The so-called Culture Triangle in Sri-Lanka consists of the beautiful ancient remains of the rich history of Sri Lanka. Whether you are a history fanatic or not, you will have a great time visiting all the ruins and beautiful temples. We visited Sigiriya and the ruins of Anuradhapura. You can also decide to go to Polonnaruwa for ruins but since we wanted to visit Jaffna as well, Anuradhapura was the best option travelwise since the two towns are connected by train.
This big rock with a monestary on top is not something you can miss easily when you are in the neighborhood of Dambulla or Sigiriya. We stayed at Sigiriya for the sole purpose of visiting the Lion rock but our guesthouse was so nice we wished we could have stayed there longer. Saman Guesthouse really understands what travellers need, just kind gestures and a clean room. The fact that they cook the most amazing dinner for you at your request, is a great extra. Sigiriya itself is very small and there’s not much to do besides climbing the rock so when we arrived we were happy to see there was a small restaurant with beds near a small creek where we played cards and had cold beers. The place is called Rasta Rant and we actually saw that they organized a festival that month which would have been really nice to go to!
When going here we made the decision to not climb the Lion rock itself, but instead the Pidurangala rock which is situated next to the Lion rock. By climbing the rock before sunrise (wake up at 5am and get your guesthouse to arrange a tuktuk for you!) you’ll be able to see the Lion rock in the most beautiful light and to see the sunrise at such a special spot is magical. Unfortunately we were not the only ones, it was actually quite ‘crowded’ for such an early time but it was nevertheless a great experience. Besides the advantage of skippig the even more crowded Lion rock, this also saves you a lot of money since you pay a small fee compared to the tourist entrance fee at Sigiriya Rock!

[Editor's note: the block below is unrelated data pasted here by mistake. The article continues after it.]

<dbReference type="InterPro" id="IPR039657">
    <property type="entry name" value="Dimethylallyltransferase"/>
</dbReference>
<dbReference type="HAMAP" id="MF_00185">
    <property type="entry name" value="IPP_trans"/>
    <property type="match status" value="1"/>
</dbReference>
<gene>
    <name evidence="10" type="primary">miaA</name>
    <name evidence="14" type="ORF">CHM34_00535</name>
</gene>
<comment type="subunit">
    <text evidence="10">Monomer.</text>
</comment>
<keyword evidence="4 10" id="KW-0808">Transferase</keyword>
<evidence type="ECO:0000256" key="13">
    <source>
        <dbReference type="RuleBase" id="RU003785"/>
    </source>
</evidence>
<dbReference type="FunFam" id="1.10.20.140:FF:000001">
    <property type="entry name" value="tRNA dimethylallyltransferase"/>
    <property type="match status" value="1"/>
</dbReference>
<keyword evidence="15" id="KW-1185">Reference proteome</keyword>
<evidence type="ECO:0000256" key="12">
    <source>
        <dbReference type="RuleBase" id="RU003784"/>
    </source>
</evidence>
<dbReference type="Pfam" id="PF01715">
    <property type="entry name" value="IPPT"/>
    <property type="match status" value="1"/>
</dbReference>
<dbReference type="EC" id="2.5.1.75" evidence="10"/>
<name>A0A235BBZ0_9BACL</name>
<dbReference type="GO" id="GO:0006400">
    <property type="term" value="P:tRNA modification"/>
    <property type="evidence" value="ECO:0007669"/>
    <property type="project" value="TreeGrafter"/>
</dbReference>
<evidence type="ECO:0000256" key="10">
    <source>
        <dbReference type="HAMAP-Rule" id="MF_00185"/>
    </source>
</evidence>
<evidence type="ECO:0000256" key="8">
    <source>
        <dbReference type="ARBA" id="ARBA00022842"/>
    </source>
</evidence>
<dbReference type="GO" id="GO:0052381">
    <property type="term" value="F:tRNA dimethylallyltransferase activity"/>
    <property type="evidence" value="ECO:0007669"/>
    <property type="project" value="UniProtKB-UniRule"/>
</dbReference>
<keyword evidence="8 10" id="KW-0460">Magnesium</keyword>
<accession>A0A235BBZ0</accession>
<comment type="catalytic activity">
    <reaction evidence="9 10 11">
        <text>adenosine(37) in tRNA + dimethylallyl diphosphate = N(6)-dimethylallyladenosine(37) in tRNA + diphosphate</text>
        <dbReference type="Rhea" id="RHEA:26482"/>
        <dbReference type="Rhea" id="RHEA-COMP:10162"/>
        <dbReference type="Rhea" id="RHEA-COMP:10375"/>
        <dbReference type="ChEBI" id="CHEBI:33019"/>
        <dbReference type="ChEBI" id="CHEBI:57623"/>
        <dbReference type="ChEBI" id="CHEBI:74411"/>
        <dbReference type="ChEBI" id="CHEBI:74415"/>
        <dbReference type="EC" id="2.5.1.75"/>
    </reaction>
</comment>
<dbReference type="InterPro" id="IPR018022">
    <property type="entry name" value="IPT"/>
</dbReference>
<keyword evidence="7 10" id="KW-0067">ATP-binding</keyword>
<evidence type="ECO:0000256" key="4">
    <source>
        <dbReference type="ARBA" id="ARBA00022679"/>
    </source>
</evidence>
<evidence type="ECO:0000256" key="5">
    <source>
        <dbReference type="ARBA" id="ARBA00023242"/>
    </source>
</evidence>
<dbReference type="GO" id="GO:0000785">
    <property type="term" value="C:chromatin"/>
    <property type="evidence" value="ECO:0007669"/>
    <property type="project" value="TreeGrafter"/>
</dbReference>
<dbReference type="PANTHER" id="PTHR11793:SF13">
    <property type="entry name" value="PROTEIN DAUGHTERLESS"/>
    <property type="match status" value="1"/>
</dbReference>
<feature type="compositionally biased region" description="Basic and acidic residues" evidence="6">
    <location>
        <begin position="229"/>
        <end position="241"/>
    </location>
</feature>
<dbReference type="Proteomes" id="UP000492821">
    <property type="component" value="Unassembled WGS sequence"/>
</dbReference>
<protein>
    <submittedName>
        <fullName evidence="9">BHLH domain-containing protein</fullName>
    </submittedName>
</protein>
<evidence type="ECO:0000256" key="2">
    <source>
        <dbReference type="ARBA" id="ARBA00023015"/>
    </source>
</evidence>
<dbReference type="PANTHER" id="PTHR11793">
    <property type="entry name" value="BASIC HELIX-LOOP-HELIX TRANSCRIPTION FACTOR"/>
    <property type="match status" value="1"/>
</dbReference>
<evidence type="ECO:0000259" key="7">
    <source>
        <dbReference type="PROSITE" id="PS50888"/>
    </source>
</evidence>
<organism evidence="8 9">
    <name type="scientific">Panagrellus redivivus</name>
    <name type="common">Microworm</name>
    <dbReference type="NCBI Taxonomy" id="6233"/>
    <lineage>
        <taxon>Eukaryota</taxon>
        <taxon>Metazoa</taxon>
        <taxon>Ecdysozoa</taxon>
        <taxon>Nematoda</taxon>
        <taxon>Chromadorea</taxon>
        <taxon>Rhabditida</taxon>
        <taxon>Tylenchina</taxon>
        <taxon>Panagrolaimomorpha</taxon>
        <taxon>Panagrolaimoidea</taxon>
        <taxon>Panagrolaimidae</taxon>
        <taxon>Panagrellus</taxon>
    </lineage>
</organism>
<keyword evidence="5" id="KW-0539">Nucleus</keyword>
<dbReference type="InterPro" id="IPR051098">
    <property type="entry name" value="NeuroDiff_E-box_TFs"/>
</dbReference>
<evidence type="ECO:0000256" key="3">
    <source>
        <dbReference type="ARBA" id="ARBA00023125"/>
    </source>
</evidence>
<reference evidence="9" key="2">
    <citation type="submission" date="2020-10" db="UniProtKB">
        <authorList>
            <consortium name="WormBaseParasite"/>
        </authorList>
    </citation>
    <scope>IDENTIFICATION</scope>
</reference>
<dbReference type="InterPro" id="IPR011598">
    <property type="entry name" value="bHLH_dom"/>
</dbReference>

The town of Anuradhapura is a town that we didn’t really get to figure out. We stayed at Senowin Holiday Resort (more of a guesthouse) with the kindest hostess ever, but other than that there is much to mention except for the ancient city of Anuradhapura. We doubted for a long time whether we should explore the ruins by tuktuk or by bike. We really wanted to go by bike (we’re Dutch ;-)) but the weather was horrible the evening before and we read a lot about skipping the (very high) entrance fee if you go by tuktuk. In the end we decided to go by bike anyways and would try to get as far as we could without paying. We ended up getting stopped at the first intersection having to pay (in cash! Be aware of this, we had to go back to find an ATM) and later on along the way we saw everybody getting stopped so we guess they figured it out and are a lot stricter now. But we really didn’t mind paying though as they need the money to preserve the ruins and the fact that we have to pay a lot more than the locals only seems fair since we earn a lot more back home as well. The entrance fee is 3500 rupees per person and the bikes were 500 rupees per person per day. We were actually planning to spend two full days at the ancient site, but after a day of biking we felt like we saw enough. If you’re really into history and archeology you can easily spend two full days here but we’d had enough of the blazing sun. Tip: bring socks so you don’t burn your feet when you have to take of your shoes at the temples!
What do you guys think of this other side of Sri Lanka? Do you prefer it over the lush Hill Country or the beaches in the South and East? Let us know in the comments below!
One thought on “The Culture Triangle”